As job-hunting experts, we’ve heard every kind of resume advice you can imagine. We’ve partnered with companies in various industries looking to find candidates for thousands of roles and through this work, we’ve identified the golden standard for resume writing.
In our recent Job Searching 101 event, we spoke with leaders from L’Oréal, KPMG, and VISA to hear their words about what an ideal resume looks like. In our conversations, these industry leaders emphasized 5 key factors you should always consider and pay special attention to when writing your resume.
What’s The Best Resume Layout?
First and foremost, when it comes to the layout of your resume, you need to make sure it is one page only. Unless you’re an industry veteran and there really is no way to fit 10 years of experience on one sheet, one page is all you will need.
Additionally, candidates should make sure their resume layout looks simple and clean. Yes, that means no funny fonts or images! Unless you are applying to a position that requires a headshot (like acting or modeling), an image will only distract from the content you are presenting. Always stick to Ariel or Times New Roman in either 11 or 12 sizes. Lastly, make sure you’re writing in the proper tense and starting each bullet point with a verb.
Here are the correct and incorrect ways to talk about a past experience as a marketing intern:
- Incorrect – In my job as a marketing intern, I assist in social media strategy, SEO research, and web development.
- Correct – Assisted in social media strategy, SEO research, and web development that resulted in a 10% increase in organic site traffic.
Use the Job Description
A resume should never be a copy-and-paste situation when it comes to applying to multiple jobs. This being the case, every resume should be written with the job in mind. The easiest way to do this is to use the job description to guide your resume.
Without copying it, pull some keywords from the description to customize your resume for the job you’re applying to. If a job description requires you to do something like “categorize, organize, and file data in a neat way,” it would be beneficial to describe some of your past experiences using the same verbiage.
Not all the jobs you’re interested in require the same exact skill set, so it’s important to evaluate what each description is looking for and align your past experiences in a similar way.
A lot of candidates might not think this is a priority, but the contact information on resumes is a section that needs to be dialed and 100% accurate and reliable. Starting with your email, you need to make sure you have a professional name and it’s going to an inbox you regularly check. That means you’re going to have to do away with your childhood email (skaterdude1999 and soccerrulez nameplates are no-go’s) and make sure you are staying on top of incoming messages. A great email address to use professionally can be: Firstname.LastName@____, First initialLastName@____, you get the point!
Recruiters have shared stories in the past of candidates who didn’t hear about interviews or sometimes even job offers because they left emails unresponded. Don’t let this be you! Furthermore, if you are graduating soon, don’t rely on your school email to communicate about jobs because your university could shut it off any day.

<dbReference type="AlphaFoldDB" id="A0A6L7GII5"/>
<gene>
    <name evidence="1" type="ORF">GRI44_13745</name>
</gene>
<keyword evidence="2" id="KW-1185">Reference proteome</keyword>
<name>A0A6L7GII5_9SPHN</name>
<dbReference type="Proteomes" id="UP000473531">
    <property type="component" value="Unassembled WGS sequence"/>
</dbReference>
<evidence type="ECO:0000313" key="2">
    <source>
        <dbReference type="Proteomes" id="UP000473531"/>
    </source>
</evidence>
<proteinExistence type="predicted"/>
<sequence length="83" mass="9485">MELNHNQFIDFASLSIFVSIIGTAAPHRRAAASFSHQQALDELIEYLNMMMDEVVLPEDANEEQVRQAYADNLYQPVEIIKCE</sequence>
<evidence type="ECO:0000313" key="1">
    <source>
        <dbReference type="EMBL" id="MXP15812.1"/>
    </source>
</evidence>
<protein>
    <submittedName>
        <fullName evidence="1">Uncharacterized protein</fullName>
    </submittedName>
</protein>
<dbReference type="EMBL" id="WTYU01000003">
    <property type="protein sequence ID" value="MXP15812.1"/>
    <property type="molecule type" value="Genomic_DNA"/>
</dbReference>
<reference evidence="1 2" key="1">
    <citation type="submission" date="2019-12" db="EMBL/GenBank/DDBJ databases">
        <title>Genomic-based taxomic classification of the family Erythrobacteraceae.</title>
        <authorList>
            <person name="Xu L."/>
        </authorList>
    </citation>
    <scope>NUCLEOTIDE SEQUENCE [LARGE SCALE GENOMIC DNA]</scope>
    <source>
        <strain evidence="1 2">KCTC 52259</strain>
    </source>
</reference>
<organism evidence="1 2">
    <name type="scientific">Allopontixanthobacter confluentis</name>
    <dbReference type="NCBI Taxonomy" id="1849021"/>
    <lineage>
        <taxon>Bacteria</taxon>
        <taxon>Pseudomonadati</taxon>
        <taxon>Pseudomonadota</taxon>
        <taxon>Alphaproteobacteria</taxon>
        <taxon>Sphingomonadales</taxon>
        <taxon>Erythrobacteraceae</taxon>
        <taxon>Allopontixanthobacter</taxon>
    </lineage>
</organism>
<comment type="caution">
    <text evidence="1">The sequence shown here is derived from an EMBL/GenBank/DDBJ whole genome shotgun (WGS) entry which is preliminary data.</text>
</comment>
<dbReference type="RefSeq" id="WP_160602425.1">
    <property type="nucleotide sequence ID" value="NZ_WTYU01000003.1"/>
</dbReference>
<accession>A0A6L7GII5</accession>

If you’re going to include a phone number on your resume, make sure it’s an active line and the voicemail is set up and professional. While it’s not as common, recruiters and employers have used phone numbers to reach candidates who are sometimes unresponsive to emails.
If they can’t reach you, how are they supposed to hire you?
Leveraging Job Experience
For early career candidates and people just starting their professional careers, you may not have a lot of legitimate experience to portray your skills. If this sounds like you, your best option is to hone in on volunteer projects, early leadership roles, or any other extracurriculars you might have been involved in (clubs, sports, and organizations).
Next, we would direct you to the tip we mentioned earlier about using the job description to guide the way you explain your past experiences. Maybe you volunteered at a homeless shelter and you’re applying for a finance role – two things that don’t really line up together. Your job is to find the connection there. For example, maybe you realized the necessity for financial regulation and resources after seeing poverty up close. Or, you learned how to foster meaningful relationships and make contributions to an organization or place.
9 times out of 10 there will be some sort of way to draw a connection from past experiences to the job you’re applying for. What you don’t want to do is write down job experiences on your resume that are flat and have nothing to do with the industry, career, or job that you’re submitting the application to.
The Review Stage
Last but not least in the resume writing process is the review stage. When it comes to getting your resume reviewed, try to get as many eyes on it as possible. Show it to your friends, show it to your mom, bring it to the career center, share it with a professor, and if you’re feeling bold enough, reach out to someone from the company you’re applying to and ask them what they think about it. This shows eagerness and can make you stand out in the crowd.
Candidates spend hours and sometimes even days or weeks trying to perfect their resumes. Getting a fresh set of eyes on it will help you spot some things you might have missed.
The most important aspect of the reviewal stage is that it never ends. After every time someone reviews, after every job application, find ways to adjust and improve your resume.
If you follow these tips, then you are one more step closer to securing the job you’ve been waiting for. A job that loves you as much as you love it. Keep up with more job advice, resume tips, and career news at the WayUp community hub.